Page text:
Long before Columbus visited North America there were cultures around the world, ancient even then, who had endured for generations by living in harmony with their environment. They still exist today.
We are privileged to have lived with various cultures worldwide. We are profoundly grateful for the insights these people offer when we set aside our western ways and integrate as much as possible into their societies. Our goal is to experience first hand these ancient ways and then to pass on what we learn to students through lectures, writing, photography, and the Adventure Classroom website. Simply stated: we seek a greater understanding of ancient lifestyles - to learn from beliefs and customs that differs from our own - in order to create a greater understanding of ourselves.
We are always fascinated by the practical sense of reality that exists in cultures that are often regarded as "primitive" compared to western cultures. Rather than "primitive" we instead have discovered a deep sense of family unity, insightful environmental accord, individual and group discipline, and a profound respect for elders.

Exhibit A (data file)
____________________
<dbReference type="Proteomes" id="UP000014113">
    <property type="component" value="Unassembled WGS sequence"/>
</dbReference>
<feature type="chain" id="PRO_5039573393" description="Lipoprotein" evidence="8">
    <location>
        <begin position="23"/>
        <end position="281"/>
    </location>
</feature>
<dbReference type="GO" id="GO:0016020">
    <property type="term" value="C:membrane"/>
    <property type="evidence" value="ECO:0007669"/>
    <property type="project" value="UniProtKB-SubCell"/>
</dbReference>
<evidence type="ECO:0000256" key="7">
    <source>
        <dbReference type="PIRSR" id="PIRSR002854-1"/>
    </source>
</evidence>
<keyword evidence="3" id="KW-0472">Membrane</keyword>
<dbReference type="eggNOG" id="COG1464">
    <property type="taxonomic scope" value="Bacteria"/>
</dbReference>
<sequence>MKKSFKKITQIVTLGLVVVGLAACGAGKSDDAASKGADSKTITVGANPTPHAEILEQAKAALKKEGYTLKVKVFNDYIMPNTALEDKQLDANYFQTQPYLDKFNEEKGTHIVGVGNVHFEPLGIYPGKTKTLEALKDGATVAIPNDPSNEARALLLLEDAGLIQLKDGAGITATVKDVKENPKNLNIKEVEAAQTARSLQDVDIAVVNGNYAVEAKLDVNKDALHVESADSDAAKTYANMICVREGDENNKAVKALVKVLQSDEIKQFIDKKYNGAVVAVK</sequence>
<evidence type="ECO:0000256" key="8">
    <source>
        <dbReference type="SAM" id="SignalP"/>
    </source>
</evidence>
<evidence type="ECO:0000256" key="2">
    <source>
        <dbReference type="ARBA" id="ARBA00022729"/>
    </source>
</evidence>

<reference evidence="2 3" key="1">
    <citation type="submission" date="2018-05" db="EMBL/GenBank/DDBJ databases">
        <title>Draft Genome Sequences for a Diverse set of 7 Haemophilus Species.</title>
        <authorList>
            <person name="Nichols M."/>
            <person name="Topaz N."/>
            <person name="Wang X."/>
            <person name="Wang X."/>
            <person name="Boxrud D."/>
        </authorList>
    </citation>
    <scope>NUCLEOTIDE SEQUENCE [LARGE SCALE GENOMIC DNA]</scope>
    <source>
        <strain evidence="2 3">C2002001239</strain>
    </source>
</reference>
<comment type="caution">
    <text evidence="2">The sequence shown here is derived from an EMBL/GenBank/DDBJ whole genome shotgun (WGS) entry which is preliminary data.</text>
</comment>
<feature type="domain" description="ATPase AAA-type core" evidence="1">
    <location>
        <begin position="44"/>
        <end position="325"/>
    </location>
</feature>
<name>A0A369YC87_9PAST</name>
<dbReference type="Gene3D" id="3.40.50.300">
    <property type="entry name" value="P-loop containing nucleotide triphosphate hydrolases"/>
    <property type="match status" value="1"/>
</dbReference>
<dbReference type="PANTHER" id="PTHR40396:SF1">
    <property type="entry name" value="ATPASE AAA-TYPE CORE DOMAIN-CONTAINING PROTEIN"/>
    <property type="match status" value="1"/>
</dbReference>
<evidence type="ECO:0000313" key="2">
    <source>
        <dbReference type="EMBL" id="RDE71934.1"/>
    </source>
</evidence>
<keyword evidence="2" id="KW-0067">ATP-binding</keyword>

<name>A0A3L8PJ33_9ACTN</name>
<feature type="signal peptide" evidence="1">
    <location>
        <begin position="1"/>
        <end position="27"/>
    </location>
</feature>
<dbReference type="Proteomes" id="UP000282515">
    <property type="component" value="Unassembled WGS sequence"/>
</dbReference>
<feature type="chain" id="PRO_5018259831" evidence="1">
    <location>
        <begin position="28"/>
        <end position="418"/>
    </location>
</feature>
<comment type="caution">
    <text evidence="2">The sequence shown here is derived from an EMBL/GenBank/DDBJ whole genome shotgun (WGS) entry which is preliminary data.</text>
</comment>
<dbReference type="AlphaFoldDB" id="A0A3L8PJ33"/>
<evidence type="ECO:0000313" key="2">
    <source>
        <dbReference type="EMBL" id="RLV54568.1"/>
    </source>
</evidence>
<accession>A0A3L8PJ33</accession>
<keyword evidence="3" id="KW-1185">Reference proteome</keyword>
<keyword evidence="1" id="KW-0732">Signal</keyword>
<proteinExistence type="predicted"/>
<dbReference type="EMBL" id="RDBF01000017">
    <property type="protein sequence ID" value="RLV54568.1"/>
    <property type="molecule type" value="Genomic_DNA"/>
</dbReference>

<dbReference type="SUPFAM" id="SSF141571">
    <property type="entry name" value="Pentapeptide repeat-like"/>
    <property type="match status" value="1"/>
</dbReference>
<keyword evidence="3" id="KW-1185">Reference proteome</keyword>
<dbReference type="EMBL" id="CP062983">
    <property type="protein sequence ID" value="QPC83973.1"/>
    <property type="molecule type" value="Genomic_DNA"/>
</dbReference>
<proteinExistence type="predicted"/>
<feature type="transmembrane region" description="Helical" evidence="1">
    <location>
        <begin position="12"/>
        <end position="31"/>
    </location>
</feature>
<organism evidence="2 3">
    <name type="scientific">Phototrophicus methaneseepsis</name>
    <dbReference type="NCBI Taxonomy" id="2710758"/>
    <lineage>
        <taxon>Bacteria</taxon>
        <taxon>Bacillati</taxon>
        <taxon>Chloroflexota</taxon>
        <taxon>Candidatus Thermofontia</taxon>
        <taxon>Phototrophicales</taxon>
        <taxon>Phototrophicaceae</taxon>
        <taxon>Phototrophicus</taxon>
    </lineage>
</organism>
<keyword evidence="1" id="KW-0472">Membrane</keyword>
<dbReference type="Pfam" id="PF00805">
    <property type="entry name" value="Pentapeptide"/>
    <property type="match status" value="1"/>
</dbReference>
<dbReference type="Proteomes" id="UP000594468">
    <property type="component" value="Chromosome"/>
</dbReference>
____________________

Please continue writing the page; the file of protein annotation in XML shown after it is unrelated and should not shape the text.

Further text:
Their reality is different from the western sense of reality. To exist at all, their reality deals with basic needs, their surrounding environment and challenges of survival. In times of famine for example, just how to make it through another day requires great ingenuity and practical skills. These societies are just as intricate as any western society, just in different ways. We often have little understanding of their ways; they usually have no concept of ours. It is vital that we strive to understand each other and the importance of all cultures, both western and ancient, in our diverse world. Toward that end, we present this section of brief observations of some of the people we have visited - to promote a deeper appreciation for enduring cultures that are successfully living on the earth.
MAASAI - Tanzania
The Maasai are an indigenous, semi-nomadic people located in northern Tanzania and eastern Kenya along the Great Rift Valley. The land is semi-arid and supports a population of approximately one half million people. The Maasai are a cattle herding people and derive their entire sustenance from their precious herds. They live under a communal land management system and move their livestock with the seasons. [SEE MORE]